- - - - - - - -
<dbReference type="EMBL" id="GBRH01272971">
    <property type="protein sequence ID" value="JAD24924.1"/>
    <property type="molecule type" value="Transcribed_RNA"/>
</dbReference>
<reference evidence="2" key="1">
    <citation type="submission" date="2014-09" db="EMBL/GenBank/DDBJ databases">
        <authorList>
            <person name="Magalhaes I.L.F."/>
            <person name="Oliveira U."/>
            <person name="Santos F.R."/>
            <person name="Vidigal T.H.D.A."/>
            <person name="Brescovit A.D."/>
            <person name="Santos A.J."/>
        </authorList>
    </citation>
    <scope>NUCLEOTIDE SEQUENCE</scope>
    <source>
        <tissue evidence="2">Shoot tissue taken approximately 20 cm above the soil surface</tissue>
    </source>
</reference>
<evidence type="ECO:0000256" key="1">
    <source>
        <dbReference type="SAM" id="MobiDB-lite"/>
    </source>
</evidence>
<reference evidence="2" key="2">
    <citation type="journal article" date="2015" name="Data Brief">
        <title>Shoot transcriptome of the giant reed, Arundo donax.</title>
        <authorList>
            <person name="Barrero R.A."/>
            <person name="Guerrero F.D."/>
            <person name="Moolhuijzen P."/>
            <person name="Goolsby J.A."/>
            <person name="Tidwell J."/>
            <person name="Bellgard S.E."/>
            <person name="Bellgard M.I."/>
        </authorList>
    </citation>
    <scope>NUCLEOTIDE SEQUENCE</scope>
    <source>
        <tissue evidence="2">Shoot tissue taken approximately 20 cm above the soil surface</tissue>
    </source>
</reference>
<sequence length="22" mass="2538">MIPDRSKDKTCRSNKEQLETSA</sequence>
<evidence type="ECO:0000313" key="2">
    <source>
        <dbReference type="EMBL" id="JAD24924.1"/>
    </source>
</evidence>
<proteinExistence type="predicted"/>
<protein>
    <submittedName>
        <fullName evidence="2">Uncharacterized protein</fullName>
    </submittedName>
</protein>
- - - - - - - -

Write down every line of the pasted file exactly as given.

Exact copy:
<dbReference type="EMBL" id="GBRH01272971">
    <property type="protein sequence ID" value="JAD24924.1"/>
    <property type="molecule type" value="Transcribed_RNA"/>
</dbReference>
<reference evidence="2" key="1">
    <citation type="submission" date="2014-09" db="EMBL/GenBank/DDBJ databases">
        <authorList>
            <person name="Magalhaes I.L.F."/>
            <person name="Oliveira U."/>
            <person name="Santos F.R."/>
            <person name="Vidigal T.H.D.A."/>
            <person name="Brescovit A.D."/>
            <person name="Santos A.J."/>
        </authorList>
    </citation>
    <scope>NUCLEOTIDE SEQUENCE</scope>
    <source>
        <tissue evidence="2">Shoot tissue taken approximately 20 cm above the soil surface</tissue>
    </source>
</reference>
<evidence type="ECO:0000256" key="1">
    <source>
        <dbReference type="SAM" id="MobiDB-lite"/>
    </source>
</evidence>
<reference evidence="2" key="2">
    <citation type="journal article" date="2015" name="Data Brief">
        <title>Shoot transcriptome of the giant reed, Arundo donax.</title>
        <authorList>
            <person name="Barrero R.A."/>
            <person name="Guerrero F.D."/>
            <person name="Moolhuijzen P."/>
            <person name="Goolsby J.A."/>
            <person name="Tidwell J."/>
            <person name="Bellgard S.E."/>
            <person name="Bellgard M.I."/>
        </authorList>
    </citation>
    <scope>NUCLEOTIDE SEQUENCE</scope>
    <source>
        <tissue evidence="2">Shoot tissue taken approximately 20 cm above the soil surface</tissue>
    </source>
</reference>
<sequence length="22" mass="2538">MIPDRSKDKTCRSNKEQLETSA</sequence>
<evidence type="ECO:0000313" key="2">
    <source>
        <dbReference type="EMBL" id="JAD24924.1"/>
    </source>
</evidence>
<proteinExistence type="predicted"/>
<protein>
    <submittedName>
        <fullName evidence="2">Uncharacterized protein</fullName>
    </submittedName>
</protein>